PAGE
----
In 1848 a correspondent who signed himself ‘A Chorister’ aired his views in the Musical Times. Dissatisfied with the sound of boys’ voices in choirs, he suggested the use of female voices instead – if not objectionable on serious theological grounds and if a proper uniform could be provided.11 The correspondent’s request that the matter be taken up by ‘more able advocates’ among the Musical Times readership apparently came to nothing at the time. But the letter identified two major arguments used against female choristers.

As the introduction of all-male choirs spread through the parish churches over the next several decades, the exclusion of women from choirs became increasingly difficult to justify. Why should female voices that were valued in choral societies and in oratorio choruses and were heard in congregational singing be less valued in the chancel of a church? A brief exchange of letters in the Musical Times in 1886 and 1887 showed that the issue was still on the minds of some readers.

When in August 1889 a correspondent signed ‘Musicus’ asked the readers of the Daily Telegraph what objection there might be to a mixed choir of ladies and gentlemen, he received an immediate, overwhelming response. Claiming the topic ‘much ado about nothing’ – a case of making mountains out of molehills – the newspaper, which came out in favour of female choristers, printed 92 of the hundreds of letters it received daily over a two-week period.12 If this may be considered a representative sample, then supporters of female choristers outnumbered opponents about five to four, with other correspondents not stating a clear preference. Opinions were not split consistently along gender lines. For example, of those correspondents that could be identified as female, not all approved of female choristers, and male correspondents also were divided in their views. The newspaper correspondence stimulated further discussion in music journals until the topic had run its course.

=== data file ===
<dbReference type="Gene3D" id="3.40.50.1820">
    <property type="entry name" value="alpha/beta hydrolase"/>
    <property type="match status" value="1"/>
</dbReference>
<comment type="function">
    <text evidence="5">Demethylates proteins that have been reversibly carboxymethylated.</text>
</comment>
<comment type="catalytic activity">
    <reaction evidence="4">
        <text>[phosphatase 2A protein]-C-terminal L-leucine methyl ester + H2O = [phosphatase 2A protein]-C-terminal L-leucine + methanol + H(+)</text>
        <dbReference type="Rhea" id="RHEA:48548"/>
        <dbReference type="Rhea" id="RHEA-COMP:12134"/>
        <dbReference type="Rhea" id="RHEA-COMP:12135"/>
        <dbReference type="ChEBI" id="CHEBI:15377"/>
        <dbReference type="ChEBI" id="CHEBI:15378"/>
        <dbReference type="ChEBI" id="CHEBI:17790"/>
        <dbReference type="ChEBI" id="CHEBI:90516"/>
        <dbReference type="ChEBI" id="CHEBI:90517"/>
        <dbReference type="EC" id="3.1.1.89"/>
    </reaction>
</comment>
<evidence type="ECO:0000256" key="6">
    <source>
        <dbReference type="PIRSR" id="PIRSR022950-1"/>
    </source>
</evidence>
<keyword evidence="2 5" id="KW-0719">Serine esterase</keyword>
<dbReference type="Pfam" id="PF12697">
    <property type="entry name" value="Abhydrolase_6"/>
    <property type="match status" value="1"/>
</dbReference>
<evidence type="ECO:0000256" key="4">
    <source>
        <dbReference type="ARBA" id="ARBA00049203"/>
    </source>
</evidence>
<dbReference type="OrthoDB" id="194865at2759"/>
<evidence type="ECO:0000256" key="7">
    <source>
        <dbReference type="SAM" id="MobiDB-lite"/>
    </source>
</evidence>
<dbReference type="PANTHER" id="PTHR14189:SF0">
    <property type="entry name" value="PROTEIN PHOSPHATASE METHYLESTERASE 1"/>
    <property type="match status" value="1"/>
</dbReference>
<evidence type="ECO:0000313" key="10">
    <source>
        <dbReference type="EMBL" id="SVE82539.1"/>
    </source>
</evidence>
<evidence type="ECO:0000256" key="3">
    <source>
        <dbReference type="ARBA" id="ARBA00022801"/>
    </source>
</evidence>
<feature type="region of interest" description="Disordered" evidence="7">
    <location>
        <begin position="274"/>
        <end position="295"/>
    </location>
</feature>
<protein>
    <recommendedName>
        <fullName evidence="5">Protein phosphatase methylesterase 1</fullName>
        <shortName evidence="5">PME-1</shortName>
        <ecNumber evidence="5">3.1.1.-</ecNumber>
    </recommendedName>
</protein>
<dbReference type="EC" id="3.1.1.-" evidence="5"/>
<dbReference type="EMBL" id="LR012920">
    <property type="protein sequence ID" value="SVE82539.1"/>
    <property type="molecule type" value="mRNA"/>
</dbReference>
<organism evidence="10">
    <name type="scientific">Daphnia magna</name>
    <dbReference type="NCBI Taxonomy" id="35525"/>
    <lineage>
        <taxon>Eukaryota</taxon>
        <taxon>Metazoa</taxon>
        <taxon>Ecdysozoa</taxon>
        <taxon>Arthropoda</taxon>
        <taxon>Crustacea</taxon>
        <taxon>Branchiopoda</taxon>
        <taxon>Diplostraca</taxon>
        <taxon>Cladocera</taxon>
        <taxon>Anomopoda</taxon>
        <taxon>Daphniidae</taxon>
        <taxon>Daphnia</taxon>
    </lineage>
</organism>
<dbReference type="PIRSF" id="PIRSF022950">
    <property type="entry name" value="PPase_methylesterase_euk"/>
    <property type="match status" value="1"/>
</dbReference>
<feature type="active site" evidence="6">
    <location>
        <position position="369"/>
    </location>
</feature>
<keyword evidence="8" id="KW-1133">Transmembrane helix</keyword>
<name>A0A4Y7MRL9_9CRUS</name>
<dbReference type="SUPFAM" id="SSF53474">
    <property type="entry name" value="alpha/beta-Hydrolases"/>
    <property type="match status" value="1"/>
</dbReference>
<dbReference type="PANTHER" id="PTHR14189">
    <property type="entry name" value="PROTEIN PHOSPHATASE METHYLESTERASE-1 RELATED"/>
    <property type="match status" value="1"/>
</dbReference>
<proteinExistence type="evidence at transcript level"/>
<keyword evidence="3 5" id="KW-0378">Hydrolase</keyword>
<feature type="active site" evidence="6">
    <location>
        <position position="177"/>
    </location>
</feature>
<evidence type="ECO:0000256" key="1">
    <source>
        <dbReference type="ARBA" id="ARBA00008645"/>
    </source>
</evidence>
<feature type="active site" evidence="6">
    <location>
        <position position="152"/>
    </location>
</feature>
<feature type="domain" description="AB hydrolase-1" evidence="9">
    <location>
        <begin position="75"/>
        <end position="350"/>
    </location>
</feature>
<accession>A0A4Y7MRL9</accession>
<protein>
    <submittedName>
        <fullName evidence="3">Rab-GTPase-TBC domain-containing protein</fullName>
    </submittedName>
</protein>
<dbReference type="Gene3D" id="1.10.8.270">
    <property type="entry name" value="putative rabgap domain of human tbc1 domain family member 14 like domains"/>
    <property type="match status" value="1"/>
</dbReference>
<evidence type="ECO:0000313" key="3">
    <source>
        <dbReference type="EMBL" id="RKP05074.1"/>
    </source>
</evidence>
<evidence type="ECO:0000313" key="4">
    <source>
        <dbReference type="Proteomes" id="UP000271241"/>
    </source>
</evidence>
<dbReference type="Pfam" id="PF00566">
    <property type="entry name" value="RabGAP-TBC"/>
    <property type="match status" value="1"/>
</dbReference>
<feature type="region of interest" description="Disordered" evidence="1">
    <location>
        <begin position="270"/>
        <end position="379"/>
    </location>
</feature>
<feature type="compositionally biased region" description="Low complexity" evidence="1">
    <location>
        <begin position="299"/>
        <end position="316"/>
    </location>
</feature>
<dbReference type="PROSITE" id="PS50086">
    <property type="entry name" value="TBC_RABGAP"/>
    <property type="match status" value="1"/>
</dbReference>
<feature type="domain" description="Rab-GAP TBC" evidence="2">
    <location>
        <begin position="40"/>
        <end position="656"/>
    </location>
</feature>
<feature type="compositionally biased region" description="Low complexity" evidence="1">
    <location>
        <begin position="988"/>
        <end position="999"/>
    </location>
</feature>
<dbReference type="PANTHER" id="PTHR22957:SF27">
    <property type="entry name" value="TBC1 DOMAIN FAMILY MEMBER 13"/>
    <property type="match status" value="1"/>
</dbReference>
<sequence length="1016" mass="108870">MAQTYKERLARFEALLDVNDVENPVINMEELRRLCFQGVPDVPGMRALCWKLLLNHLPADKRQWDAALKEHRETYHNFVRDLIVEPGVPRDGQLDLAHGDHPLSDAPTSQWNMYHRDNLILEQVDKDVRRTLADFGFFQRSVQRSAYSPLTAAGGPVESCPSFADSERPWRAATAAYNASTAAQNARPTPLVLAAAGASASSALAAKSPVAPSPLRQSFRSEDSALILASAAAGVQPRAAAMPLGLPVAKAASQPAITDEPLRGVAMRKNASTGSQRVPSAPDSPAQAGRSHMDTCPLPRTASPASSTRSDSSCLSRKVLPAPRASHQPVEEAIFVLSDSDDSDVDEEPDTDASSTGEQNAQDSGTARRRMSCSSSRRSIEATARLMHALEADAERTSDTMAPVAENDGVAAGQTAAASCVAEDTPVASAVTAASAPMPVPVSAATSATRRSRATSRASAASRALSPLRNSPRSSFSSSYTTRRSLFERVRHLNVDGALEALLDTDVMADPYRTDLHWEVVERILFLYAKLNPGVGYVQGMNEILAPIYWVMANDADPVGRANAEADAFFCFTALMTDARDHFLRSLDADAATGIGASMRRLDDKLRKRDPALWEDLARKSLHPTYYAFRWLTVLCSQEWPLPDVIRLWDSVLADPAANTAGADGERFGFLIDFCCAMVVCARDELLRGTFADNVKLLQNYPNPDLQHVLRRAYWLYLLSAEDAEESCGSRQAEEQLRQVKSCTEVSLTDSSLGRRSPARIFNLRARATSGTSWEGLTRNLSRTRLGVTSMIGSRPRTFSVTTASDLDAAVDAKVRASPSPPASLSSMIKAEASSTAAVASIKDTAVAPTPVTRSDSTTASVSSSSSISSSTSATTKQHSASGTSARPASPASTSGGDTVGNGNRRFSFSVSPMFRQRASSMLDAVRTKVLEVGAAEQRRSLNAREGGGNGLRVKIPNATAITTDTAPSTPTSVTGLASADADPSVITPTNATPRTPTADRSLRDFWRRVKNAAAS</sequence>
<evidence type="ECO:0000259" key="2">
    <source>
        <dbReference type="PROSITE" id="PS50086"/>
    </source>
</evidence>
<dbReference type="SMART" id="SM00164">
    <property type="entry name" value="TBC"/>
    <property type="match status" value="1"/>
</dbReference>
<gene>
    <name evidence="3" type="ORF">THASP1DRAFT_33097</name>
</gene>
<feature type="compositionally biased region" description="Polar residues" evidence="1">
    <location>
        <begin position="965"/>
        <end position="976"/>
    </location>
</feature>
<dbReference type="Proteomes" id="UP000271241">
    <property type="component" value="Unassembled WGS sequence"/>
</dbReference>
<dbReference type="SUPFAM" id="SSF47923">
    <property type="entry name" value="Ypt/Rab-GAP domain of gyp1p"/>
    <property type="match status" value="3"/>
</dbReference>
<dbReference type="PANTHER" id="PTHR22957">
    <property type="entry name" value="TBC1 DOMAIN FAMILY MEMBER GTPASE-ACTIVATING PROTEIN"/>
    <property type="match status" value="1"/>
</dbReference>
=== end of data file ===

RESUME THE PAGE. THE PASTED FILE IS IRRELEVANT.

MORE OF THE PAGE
Two types of arguments predominated in the press. The first, comparing women singers with boy trebles, involved a judgment call: Which group had the better voices? Which voice timbre was best suited for church music? Which group was more manageable? The second, focusing on female choristers, dealt with overlapping issues of propriety from scriptural, social and ecclesiastical perspectives: Should women be permitted to sing in church? Should they be seen in the chancel? How should they be dressed? Issues of propriety were the most contentious.

What began as a discussion of what women in the choir should wear turned into an argument about whether they should be choir members at all. Correspondent Arnold Russell dismissed the idea succinctly as ‘unworkable’, ‘unmusical’ and ‘unscriptural’. The dictum of St Paul that women should keep silent in church, found in First Corinthians (14: 34), lent support to both sides of the argument. But those correspondents more familiar with the entire verse pointed out that the injunction was against women speaking, hence preaching or prophesying, not against singing. And as the correspondent signed ‘Practically Religious’ remarked, ‘It is rather too late in the day to discover that St. Paul intended that women should take no part in singing in churches, since they have long done so, and still do, in at any rate many country churches. By all means let them.’